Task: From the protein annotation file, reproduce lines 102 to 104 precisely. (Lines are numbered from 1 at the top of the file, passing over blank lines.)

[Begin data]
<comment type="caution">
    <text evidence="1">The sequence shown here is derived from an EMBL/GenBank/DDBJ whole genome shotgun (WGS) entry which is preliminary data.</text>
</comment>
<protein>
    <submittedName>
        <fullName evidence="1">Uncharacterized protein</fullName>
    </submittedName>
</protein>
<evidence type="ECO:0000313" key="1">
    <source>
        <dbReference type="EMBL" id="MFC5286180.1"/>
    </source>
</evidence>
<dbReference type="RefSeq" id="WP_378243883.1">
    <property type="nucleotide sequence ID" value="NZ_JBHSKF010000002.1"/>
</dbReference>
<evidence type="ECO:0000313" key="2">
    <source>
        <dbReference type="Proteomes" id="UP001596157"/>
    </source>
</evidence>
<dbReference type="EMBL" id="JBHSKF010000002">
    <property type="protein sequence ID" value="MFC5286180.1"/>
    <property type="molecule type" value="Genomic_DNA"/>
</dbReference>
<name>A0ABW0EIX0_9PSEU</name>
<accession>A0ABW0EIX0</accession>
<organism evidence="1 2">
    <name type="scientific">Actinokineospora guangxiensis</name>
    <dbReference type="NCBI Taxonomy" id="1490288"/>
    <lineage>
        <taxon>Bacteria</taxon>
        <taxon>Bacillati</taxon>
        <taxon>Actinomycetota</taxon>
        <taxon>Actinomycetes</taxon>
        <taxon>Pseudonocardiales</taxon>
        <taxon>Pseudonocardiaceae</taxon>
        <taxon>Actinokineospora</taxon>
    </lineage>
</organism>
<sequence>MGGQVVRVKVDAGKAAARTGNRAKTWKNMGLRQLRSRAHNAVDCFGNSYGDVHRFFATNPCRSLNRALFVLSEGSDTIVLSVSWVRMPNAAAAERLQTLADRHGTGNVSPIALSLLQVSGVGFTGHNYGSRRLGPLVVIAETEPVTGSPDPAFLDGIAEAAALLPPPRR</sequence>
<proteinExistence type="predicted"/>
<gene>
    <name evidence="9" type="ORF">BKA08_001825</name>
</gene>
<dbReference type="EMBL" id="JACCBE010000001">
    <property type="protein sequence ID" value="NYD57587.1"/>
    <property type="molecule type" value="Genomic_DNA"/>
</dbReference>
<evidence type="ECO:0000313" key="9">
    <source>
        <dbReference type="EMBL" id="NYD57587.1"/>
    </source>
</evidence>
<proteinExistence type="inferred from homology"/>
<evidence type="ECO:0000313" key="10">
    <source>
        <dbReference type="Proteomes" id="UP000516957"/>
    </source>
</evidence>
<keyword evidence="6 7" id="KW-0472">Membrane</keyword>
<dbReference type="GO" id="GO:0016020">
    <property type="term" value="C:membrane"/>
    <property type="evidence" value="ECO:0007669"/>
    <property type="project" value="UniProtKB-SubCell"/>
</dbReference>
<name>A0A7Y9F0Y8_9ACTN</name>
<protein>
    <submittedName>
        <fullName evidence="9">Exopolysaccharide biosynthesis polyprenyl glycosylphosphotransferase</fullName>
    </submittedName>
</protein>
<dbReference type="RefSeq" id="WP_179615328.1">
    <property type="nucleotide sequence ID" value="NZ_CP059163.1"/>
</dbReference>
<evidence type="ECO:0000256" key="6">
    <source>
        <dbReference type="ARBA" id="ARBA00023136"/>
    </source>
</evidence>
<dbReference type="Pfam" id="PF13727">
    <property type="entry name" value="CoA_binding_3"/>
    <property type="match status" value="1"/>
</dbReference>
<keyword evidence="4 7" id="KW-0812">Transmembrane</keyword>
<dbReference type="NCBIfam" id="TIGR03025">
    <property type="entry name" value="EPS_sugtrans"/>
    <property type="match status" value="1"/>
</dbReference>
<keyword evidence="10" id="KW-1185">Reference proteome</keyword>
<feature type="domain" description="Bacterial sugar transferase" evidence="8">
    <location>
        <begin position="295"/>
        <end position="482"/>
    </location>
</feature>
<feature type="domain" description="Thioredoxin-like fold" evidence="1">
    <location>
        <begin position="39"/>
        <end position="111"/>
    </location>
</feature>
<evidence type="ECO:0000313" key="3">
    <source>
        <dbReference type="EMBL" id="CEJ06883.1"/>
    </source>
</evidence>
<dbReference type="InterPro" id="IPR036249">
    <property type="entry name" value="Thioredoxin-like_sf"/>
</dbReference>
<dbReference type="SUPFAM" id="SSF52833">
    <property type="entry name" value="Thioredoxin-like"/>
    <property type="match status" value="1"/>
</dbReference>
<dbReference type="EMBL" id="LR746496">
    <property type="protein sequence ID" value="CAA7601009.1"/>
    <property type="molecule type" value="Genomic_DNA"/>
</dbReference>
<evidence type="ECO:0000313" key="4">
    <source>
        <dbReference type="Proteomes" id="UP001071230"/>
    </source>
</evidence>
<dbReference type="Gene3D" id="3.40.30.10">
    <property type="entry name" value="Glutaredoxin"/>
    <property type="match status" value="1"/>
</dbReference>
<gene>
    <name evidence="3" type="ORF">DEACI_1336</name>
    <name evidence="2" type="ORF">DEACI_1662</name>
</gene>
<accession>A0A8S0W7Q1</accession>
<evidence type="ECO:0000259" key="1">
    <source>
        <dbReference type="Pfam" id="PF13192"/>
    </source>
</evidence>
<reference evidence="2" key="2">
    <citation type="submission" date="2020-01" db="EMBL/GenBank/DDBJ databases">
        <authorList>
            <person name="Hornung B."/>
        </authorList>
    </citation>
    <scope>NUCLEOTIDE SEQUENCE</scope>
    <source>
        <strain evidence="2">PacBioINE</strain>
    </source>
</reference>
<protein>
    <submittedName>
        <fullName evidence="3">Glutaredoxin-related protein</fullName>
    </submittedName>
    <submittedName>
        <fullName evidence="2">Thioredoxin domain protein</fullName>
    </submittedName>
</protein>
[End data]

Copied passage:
</feature>
<evidence type="ECO:0000313" key="3">
    <source>